Originally Reviewed – 3/10/2012
Growing up in high school, circa 1997, Austin Powers was the bees knees. You couldn’t pop your head into a homeroom or hang out at a lunch table without somebody doing an impersonation of the rotten toothed super spy. Teachers were annoyed by it and our parents thought it was crass, but to a generation that had nothing but things to look forward to, it was a scream. Now, in viewing this film fifteen years later, some of the shine has worn off. The jokes are dated, the laughs less hearty and I no longer have the urge to yell, “Yeah Baby, YEEEAAH” whenever somebody asks me what time it is. At the core, the first film in the Austin Powers trilogy is a very entertaining diversion, bolstered by strong characters, simple storytelling and a funnier than it should be script. Just don’t expect the cult classic from over a decade ago.
Canadian SNL alumnus Mike Meyers stars as both Austin Powers, a swinging spy from the 1960’s and Dr. Evil, a generic mad scientist bent on world domination. Cryogenically frozen in 1967, Austin is thawed out thirty years later to help rid the world of his nemesis, who escaped capture in a space probe shaped like a Big Boy. The rest of the film is standard sixties era spy movie fare, all for good reason. The film relishes in clichés such as “the slow, yet easily escapable trap” and “the overblown plot to rule the world”. The script takes great pains to show exactly how ridiculous these scenarios are, making the audience well aware of the in joke, even if they’ve never seen You Only Live Twice.
In both lead roles, Meyers is manic yet endearing, and much of the film’s sustainability stems from the fine development of the characters. Both Austin and Dr. Evil are having a hard time adapting to the 90’s and it’s this bumbling vulnerability that helps us like the characters beyond the one liners. That’s not to say there aren’t good good gags in the script as well. Watching Austin gyrate on a rotating bed or seeing Dr. Evil struggle with exactly how much to set the world’s ransom at, still hold up for a few laughs. That said, the film didn’t age particularly well. Although the original doesn’t rely as much on topical humor as the sequels do, moments like Austin accessing an AOL account or Dr. Evil doing the Macarena just don’t work anymore. They just make you cringe.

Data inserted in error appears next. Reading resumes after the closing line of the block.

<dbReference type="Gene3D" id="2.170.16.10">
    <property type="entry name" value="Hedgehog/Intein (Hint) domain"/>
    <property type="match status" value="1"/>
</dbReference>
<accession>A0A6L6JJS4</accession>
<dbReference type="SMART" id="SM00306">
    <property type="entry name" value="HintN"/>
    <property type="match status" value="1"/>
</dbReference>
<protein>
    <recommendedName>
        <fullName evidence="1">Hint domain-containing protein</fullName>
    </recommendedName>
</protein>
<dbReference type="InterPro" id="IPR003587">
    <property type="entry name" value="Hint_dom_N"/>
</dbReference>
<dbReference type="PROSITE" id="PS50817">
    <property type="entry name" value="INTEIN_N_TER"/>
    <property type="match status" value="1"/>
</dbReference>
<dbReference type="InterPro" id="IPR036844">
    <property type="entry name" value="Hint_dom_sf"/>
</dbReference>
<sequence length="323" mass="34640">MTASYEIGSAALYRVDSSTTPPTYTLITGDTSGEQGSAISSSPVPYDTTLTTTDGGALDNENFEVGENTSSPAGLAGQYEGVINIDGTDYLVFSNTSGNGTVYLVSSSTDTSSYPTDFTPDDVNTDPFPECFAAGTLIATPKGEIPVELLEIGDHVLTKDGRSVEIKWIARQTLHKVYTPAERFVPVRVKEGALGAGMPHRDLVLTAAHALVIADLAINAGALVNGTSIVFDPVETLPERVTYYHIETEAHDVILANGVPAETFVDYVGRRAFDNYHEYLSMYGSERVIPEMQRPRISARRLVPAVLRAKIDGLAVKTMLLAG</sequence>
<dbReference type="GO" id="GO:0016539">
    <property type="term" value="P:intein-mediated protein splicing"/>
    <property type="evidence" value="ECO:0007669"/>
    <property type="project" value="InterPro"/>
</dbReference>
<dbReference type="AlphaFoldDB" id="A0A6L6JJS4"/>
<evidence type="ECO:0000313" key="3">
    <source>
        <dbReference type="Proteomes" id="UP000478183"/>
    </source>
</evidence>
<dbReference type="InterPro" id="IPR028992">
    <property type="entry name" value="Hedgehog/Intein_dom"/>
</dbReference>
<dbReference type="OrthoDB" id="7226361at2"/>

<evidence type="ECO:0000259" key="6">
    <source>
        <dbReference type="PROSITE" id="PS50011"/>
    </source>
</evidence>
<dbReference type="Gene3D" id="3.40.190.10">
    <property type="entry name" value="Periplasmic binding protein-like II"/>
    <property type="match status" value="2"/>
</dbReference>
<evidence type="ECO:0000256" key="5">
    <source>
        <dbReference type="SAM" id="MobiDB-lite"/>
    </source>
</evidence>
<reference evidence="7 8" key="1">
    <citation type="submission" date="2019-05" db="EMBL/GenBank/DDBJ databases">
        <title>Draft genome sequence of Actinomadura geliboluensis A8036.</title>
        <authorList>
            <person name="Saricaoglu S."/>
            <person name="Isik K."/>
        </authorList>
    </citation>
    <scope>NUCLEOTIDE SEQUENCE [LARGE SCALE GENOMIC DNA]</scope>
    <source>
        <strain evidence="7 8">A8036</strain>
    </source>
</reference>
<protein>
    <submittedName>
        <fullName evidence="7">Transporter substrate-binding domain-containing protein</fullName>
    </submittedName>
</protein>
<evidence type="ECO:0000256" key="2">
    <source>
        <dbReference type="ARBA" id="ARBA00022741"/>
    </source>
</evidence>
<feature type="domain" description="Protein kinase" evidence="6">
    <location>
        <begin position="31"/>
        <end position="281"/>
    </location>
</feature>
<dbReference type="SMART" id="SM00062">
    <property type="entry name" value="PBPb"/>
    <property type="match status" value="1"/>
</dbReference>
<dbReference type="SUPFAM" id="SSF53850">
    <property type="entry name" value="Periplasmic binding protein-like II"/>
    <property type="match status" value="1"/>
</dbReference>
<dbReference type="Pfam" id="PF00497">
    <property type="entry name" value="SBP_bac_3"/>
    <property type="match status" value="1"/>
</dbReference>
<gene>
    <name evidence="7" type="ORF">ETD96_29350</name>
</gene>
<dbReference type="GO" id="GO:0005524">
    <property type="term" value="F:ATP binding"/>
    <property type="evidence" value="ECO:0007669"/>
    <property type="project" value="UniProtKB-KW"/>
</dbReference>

The rest of the cast is works quite well for the limited time they have on screen. Elizabeth Hurley as Dr. Kensington, Austin’s nineties era partner and eventual love interest, is bookish yet charming. Initially repulsed by Austin’s swinger behavior, she soon sees beyond the atrocious teeth to the man within, nicely arcing as the story goes on. Other standouts include Michael York as Basil Expedition, head of the Ministry of Defense and the always reliable Robert Wagner as Evil’s number two man, Number Two. Write your own joke. The film is also helped by some good comedic directing by Jay Roach in his first ever feature. Comedy is a tough nut to crack for a director and while I’m sure Myers had more than a little say in the direction of the film, Roach does a fine job keeping the timing fresh and funny.
To say the Austin Powers series of films isn’t exactly landmark cinema would be an understatement. The movies are silly, crude and overly dependent on period era references to keep the funny going. Still, at least in the case of the original, there’s enough in the way of good writing and strong characters to keep this ship sailing, even if the course charted is one you’ve been down numerous times before. A worthwhile viewing, even to just reminisce about a time when the budget was balanced, people had jobs and we weren’t at war, Austin Powers: International Man of Mystery is a light hearted farce that gets most of the comedy right even when it’s doing an outdated dance from the band Los del Rio. Just make sure we don’t catch you doing the, “Yeah Baby, YEEEAHH” line out in public anymore. No matter how funny something was fifteen years ago, in certain cases, you can never go back.
Score – 70%